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This is an actual real question but it I have also seen it appear in many other forms over the years:

I am a trim carpenter who works for a contractor who pays me as a sub-contractor w/ a 1099, even though I am an hourly employee.

Now he whats me to start filling out a weekly time sheet he supplies. I currently invoice w/ an Adams book. He provides all the materials & most of the tools.

Should he be taking taxes out on me?

He has 5 other full time carpenters who are paid in the same method.

if he is going to ask you to fill out a timecard and supplying you with tools then You Are An Employee and NOT a sub or independent contractor and he probably paying you that way so he can dodge Worker Comp and the other obligations and employer has. Did he ask you to provide him with a liability insurance certificate?

There is a page on the IRS site under tax Topics called Topic 762 – Independent Contractor vs. Employee that starts to help provide some information that can both help individuals understand if they are truly independent contractors or if there “employer” just spun them off so that they could dodge and avoid paying for Workers Comp insurance on them. And business owners can better understand if the people they are using are truly qualified in the eyes of the IRS as independent contractors so that they can avoid the trouble and penalties if somewhere down the road the IRS decides they are really employees.

On that page is a link to a PDF document: Publication 15-A (PDF), Employer’s Supplemental Tax Guide and starting on page 5 there is a section entitled ‘Employee or Independent Contractor?’ and in it they provide some common law rules regarding the classification as they relate to three categories that need to be considered: behavioral control, financial control, and the type of relationship of the parties. And then there are some examples provided specifically to the Building and Construction Industry

Example 1. Jerry Jones has an agreement with Wilma White to supervise the remodeling of her house. She did not advance funds to help him carry on the work. She makes direct payments to the suppliers for all necessary materials. She carries liability and workers’ compensation insurance covering Jerry and others he engaged to assist him. She pays them an hourly rate and exercises almost constant supervision over the work. Jerry is not free to transfer his assistants to other jobs. He may not work on other jobs while working for Wilma. He assumes no responsibility to complete the work and will incur no contractual liability if he fails to do so. He and his assistants perform personal services for hourly wages. Jerry Jones and his assistants are employees of Wilma White.

Example 2. Milton Manning, an experienced tilesetter, orally agreed with a corporation to perform full-time services at construction sites. He uses his own tools and performs services in the order designated by the corporation and according to its specifications. The corporation supplies all materials makes frequent inspections of his work, pays him on a piecework basis, and carries workers’ compensation insurance on him. He does not have a place of business or holds himself out to perform similar services for others. Either party can end the services at any time. Milton Manning is an employee of the corporation.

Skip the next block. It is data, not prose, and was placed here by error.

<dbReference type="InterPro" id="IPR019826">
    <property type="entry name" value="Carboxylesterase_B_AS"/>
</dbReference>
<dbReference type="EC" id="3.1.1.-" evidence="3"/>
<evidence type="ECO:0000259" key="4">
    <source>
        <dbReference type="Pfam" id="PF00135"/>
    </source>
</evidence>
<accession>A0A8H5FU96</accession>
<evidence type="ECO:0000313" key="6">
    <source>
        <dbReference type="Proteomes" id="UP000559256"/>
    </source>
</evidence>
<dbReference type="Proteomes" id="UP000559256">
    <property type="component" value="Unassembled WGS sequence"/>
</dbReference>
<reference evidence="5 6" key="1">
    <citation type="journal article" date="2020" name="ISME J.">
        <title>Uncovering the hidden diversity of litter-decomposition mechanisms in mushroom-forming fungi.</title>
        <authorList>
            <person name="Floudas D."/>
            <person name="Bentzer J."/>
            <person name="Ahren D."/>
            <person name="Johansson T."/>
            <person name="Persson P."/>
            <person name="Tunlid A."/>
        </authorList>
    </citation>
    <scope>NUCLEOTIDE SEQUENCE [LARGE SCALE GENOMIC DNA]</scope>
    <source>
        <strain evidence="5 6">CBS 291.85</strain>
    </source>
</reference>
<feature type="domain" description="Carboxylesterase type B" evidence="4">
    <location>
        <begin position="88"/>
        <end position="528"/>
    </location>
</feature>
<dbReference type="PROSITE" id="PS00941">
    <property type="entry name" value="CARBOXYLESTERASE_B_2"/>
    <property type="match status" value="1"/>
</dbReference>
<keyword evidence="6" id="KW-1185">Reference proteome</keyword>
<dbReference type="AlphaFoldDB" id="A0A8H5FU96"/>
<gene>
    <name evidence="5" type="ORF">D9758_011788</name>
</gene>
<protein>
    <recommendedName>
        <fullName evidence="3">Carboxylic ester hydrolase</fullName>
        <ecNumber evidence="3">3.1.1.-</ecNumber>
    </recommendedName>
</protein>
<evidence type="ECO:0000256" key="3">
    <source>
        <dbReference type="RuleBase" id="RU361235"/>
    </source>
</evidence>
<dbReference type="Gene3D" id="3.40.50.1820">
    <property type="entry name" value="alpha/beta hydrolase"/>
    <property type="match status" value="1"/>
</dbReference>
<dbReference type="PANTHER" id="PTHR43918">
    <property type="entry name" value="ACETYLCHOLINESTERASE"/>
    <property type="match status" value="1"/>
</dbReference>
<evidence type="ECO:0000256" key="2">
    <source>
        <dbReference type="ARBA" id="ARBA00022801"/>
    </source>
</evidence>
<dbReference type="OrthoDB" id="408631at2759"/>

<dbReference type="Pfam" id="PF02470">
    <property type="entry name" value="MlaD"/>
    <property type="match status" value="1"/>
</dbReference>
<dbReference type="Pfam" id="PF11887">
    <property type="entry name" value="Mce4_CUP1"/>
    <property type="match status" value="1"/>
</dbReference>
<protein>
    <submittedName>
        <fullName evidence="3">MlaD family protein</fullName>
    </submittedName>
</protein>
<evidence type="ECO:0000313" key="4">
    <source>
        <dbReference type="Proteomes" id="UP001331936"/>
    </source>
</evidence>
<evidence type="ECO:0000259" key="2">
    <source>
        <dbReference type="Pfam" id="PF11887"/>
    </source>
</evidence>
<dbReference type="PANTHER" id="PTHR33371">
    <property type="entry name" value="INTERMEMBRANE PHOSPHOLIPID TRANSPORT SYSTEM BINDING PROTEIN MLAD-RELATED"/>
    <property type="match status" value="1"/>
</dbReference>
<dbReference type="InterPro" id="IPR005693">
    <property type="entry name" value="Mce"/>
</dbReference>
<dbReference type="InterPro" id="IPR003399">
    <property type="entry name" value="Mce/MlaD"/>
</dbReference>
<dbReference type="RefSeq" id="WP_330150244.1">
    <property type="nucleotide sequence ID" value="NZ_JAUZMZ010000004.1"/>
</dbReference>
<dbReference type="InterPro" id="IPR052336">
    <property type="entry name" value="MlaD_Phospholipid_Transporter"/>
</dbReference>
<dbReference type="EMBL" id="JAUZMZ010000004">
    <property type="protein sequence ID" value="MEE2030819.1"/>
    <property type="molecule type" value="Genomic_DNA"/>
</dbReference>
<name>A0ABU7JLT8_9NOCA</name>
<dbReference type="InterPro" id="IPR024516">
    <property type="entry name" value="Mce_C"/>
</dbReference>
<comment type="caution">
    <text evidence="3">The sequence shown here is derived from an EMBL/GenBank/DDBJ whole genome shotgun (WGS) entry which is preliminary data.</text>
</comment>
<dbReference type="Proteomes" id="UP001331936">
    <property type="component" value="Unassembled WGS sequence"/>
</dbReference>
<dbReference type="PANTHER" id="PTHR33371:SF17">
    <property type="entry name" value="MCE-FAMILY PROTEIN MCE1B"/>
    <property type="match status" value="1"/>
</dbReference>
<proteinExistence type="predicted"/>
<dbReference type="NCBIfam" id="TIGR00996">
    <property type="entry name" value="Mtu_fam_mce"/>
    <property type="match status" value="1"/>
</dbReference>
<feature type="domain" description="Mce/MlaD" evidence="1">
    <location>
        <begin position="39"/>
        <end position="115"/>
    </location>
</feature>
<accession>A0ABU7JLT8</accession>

Example 3. Wallace Black agreed with the Sawdust Co. to supply the construction labor for a group of houses. The company agreed to pay all construction costs. However, he supplies all the tools and equipment. He performs personal services as a carpenter and mechanic for an hourly wage. He also acts as superintendent and foreman and engages other individuals to assist him. The company has the right to select, approve, or discharge any helper. A company representative makes frequent inspections of the construction site. When a house is finished, Wallace is paid a certain percentage of its costs. He is not responsible for faults, defects of construction, or wasteful operation. At the end of each week, he presents the company with a statement of the amount he has spent, including the payroll. The company gives him a check for that amount from which he pays the assistants, although he is not personally liable for their wages. Wallace Black and his assistants are employees of the Sawdust Co.

Example 4. Bill Plum contracted with Elm Corporation to complete the roofing on a housing complex. A signed contract established a flat amount for the services rendered by Bill Plum. Bill is a licensed roofer and carries workers’ compensation and liability insurance under the business name, Plum Roofing. He hires his own roofers who are treated as employees for Federal employment tax purposes. If there is a problem with the roofing work, Plum Roofing is responsible for paying for any repairs. Bill Plum, doing business as Plum Roofing, is an independent contractor.

Example 5. Vera Elm, an electrician, submitted a job estimate to a housing complex for electrical work at $16 per hour for 400 hours. She is to receive $1,280 every 2 weeks for the next 10 weeks. This is not considered payment by the hour. Even if she works more or less than 400 hours to complete the work, Vera Elm will receive $6,400. She also performs additional electrical installations under contracts with other companies, which she obtained through advertisements. Vera is an independent contractor.

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J. Jerrald Hayes
Primus Inter Pares at Paradigm Projects, Ltd.
I am an architectural woodworker and general contractor turned IT, Business and Project Management consultant, software developer wannabe senior division triathlete and ski racer, Yankee fan and founder of, 360 Difference, and now too.
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